Media Arts

Participants will develop media arts and media literacy skills, becoming critical viewers– responding and connecting to works of media arts, and becoming intentional creators, using and refining different mediums to convey story and content, individually and collaboratively. 

Media Arts in the Classroom

What You Will Find In Media Arts 

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Teaching Youth Media Arts

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The kind of media you integrate into your classroom is your choice. The important thing is that you have a good understanding of how it will deepen learning and how it fits into the larger schematic of your curriculum.  


We have focused on Photography and Graphic DesignFilmmaking, and Podcasting. These sections of the website include fundamentals designed for both your personal and professional growth. You will also find a media gallery dedicated to each media type to inspire your creativity as well as your students, along with activities that scaffold to more advanced projects as you become a better media artist and facilitator in your classroom.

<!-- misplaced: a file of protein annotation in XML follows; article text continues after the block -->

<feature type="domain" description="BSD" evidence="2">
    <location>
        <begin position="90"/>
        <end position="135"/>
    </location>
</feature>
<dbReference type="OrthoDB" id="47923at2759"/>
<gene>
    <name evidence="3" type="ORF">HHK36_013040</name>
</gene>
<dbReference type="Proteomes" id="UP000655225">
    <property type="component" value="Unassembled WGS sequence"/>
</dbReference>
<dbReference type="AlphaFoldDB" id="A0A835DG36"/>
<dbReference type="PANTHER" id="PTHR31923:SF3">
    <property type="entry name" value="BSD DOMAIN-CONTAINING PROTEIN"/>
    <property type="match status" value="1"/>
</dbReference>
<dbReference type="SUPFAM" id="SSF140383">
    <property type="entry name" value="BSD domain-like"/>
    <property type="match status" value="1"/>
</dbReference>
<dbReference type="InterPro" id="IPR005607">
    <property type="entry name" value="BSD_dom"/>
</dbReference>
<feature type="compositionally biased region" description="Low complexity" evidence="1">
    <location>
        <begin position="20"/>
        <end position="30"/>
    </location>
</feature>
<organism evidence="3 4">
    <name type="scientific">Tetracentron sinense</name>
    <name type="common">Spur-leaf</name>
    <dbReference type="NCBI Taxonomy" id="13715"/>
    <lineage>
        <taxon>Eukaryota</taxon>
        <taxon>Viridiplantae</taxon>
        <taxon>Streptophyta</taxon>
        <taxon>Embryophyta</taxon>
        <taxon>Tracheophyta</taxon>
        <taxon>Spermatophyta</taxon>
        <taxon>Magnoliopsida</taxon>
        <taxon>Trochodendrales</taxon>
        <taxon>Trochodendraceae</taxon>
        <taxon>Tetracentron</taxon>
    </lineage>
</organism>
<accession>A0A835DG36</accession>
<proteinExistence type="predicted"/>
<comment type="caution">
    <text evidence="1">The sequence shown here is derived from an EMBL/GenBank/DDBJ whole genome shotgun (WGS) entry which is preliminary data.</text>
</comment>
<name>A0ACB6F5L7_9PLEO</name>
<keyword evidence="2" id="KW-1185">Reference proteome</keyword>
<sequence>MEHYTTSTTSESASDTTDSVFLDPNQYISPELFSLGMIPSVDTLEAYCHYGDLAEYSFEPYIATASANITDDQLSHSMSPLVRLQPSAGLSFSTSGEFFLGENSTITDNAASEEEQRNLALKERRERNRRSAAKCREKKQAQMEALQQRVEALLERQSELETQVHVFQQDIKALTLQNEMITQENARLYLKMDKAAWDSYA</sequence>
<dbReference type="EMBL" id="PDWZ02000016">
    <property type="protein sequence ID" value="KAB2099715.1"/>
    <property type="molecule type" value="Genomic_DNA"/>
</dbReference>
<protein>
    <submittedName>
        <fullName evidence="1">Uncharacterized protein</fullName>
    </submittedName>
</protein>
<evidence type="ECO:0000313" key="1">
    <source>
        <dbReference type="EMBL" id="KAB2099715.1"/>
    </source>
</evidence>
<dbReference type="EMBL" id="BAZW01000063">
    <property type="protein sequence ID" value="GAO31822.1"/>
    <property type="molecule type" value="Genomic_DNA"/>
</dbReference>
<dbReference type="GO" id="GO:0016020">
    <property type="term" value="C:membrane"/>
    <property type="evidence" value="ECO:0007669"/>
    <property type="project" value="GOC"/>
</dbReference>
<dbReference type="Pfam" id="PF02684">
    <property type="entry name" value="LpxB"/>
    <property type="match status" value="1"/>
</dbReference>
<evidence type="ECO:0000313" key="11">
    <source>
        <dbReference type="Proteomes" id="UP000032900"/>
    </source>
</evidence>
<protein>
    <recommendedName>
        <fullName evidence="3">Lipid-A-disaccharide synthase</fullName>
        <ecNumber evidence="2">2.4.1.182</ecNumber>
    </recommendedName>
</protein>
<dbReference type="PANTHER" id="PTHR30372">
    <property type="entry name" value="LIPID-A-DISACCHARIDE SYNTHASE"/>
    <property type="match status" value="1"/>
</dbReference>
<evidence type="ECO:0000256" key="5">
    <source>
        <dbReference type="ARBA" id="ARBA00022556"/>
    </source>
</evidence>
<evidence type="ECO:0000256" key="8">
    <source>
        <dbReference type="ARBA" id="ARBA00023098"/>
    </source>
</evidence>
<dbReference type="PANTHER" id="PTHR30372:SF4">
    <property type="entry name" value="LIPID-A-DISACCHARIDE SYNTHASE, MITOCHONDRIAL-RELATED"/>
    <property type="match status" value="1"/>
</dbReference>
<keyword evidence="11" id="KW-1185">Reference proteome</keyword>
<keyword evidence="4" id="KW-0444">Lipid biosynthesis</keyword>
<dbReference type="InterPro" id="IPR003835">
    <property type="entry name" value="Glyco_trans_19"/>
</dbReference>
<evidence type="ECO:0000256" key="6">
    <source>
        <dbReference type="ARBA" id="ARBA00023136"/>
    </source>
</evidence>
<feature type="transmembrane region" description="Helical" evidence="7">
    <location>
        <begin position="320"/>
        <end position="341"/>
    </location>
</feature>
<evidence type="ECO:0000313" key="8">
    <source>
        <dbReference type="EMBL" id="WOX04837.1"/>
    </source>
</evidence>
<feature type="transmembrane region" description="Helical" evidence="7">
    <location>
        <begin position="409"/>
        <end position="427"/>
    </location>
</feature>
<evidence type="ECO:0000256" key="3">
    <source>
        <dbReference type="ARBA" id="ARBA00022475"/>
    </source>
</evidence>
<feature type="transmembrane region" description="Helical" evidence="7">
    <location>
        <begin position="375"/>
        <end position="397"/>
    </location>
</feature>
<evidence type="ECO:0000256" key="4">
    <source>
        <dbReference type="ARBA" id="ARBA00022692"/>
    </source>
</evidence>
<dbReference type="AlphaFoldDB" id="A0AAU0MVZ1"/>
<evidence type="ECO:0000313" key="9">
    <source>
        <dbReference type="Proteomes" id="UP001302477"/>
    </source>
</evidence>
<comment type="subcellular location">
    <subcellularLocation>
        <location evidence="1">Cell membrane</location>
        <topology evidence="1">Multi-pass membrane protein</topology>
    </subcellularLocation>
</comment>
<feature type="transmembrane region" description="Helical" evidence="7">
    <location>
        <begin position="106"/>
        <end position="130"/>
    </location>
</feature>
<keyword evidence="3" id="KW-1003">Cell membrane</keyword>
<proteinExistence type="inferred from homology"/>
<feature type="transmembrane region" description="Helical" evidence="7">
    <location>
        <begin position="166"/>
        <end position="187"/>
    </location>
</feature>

Click on the "dig deeper" icon above to read more about media arts forms.


Why Youth Media Arts?

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"The purpose of media literacy education is to help individuals of all ages develop the habits of inquiry and skills of expression that they need to be critical thinkers, effective communicators and active citizens in today's world." - National Association for Media Arts Education


In 1999, Times Warner was heading up the youth media efforts across the country and held a round table, bringing key national youth media players to New York to discuss the purpose behind engaging youth in media-making. A consensus was reached and three main goals surfaced: 


Ven Diagram


Perhaps the most obvious benefit of media production is that young people will learn valuable technical and creative skills that will later serve as qualifications for future jobs and careers.